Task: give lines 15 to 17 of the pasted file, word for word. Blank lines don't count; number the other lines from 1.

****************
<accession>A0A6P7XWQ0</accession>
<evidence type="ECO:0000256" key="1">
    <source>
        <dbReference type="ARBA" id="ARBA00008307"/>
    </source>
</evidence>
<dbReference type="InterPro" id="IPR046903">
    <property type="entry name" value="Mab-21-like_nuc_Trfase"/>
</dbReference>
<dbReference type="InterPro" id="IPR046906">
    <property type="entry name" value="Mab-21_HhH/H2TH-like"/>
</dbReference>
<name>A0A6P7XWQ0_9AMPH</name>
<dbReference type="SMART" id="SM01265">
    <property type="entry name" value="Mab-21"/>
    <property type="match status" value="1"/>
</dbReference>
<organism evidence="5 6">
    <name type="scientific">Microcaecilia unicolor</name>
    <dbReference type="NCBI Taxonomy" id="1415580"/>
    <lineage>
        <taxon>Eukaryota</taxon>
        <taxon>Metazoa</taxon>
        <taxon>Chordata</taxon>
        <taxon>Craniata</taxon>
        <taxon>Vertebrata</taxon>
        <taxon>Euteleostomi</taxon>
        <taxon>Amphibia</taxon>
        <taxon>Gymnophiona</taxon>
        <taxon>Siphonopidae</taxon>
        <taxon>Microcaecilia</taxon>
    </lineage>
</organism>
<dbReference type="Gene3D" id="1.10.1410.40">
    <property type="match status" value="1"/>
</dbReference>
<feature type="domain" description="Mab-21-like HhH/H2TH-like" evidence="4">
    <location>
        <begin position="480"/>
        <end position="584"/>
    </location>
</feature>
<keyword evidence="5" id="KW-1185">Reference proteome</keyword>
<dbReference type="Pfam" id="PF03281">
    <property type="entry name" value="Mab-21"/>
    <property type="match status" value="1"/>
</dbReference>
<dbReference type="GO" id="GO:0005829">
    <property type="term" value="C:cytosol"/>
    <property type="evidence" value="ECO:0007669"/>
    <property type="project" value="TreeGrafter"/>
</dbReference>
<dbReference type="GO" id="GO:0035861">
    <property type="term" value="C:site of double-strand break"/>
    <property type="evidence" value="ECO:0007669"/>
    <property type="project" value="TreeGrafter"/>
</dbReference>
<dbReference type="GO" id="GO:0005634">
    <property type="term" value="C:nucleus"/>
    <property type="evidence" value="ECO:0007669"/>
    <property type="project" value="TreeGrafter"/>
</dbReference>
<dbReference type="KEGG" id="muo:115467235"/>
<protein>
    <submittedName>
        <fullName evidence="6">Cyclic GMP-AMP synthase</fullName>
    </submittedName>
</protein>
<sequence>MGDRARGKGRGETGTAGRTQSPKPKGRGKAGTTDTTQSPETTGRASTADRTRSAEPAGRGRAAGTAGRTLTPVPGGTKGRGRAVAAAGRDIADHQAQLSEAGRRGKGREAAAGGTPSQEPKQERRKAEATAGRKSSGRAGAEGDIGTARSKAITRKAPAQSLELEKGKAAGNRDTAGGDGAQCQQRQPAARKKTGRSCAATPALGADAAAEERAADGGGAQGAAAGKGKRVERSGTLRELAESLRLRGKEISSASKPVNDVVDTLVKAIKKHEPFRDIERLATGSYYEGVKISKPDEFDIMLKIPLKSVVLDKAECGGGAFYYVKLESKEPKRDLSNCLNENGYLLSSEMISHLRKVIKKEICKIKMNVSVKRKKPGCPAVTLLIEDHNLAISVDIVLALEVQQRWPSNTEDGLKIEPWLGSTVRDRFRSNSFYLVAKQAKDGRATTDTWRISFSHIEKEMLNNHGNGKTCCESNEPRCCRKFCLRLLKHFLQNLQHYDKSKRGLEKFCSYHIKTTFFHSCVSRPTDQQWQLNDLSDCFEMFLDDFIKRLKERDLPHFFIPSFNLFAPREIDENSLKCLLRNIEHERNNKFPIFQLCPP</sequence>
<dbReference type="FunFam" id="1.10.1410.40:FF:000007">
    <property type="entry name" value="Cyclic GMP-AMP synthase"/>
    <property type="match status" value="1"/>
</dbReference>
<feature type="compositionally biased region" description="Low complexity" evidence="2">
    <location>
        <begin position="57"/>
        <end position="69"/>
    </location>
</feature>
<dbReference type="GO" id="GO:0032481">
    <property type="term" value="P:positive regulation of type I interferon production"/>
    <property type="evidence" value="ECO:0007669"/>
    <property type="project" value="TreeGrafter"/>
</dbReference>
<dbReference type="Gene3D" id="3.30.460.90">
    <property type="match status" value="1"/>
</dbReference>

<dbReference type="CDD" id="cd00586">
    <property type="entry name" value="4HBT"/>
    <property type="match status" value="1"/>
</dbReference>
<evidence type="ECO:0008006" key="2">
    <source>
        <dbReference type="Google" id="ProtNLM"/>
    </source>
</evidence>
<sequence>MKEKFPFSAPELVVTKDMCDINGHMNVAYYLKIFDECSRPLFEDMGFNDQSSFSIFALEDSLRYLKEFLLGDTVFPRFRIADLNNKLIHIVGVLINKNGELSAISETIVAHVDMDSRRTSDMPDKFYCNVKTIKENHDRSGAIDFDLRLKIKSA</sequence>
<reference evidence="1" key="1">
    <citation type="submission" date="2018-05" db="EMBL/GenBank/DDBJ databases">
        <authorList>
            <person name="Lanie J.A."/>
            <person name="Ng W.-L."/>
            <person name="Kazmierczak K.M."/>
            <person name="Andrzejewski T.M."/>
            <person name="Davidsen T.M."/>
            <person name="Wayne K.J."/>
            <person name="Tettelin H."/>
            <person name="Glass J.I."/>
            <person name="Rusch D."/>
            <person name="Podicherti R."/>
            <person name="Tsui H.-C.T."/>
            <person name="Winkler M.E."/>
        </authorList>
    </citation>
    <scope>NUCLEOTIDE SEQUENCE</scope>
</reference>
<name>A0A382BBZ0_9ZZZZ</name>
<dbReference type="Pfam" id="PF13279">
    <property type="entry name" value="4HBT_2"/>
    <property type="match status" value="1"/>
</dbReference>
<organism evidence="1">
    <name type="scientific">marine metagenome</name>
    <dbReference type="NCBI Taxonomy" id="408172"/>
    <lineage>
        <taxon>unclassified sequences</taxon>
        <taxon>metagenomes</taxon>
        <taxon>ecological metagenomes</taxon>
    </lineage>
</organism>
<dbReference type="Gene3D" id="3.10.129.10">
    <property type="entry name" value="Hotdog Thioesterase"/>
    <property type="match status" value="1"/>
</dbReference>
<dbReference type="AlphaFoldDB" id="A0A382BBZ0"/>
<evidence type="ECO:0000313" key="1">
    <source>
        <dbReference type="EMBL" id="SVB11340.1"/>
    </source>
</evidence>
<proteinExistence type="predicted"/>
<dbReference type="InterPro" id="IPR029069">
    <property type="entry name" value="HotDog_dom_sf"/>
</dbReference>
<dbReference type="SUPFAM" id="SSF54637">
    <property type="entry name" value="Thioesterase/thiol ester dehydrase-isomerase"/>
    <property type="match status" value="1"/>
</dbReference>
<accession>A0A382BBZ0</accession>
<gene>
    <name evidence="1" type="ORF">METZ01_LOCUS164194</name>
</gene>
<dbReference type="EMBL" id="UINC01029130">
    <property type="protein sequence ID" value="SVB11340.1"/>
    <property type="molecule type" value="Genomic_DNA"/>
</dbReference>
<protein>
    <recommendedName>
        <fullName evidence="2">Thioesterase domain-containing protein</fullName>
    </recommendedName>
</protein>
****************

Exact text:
    <property type="entry name" value="Mab-21"/>
    <property type="match status" value="1"/>
</dbReference>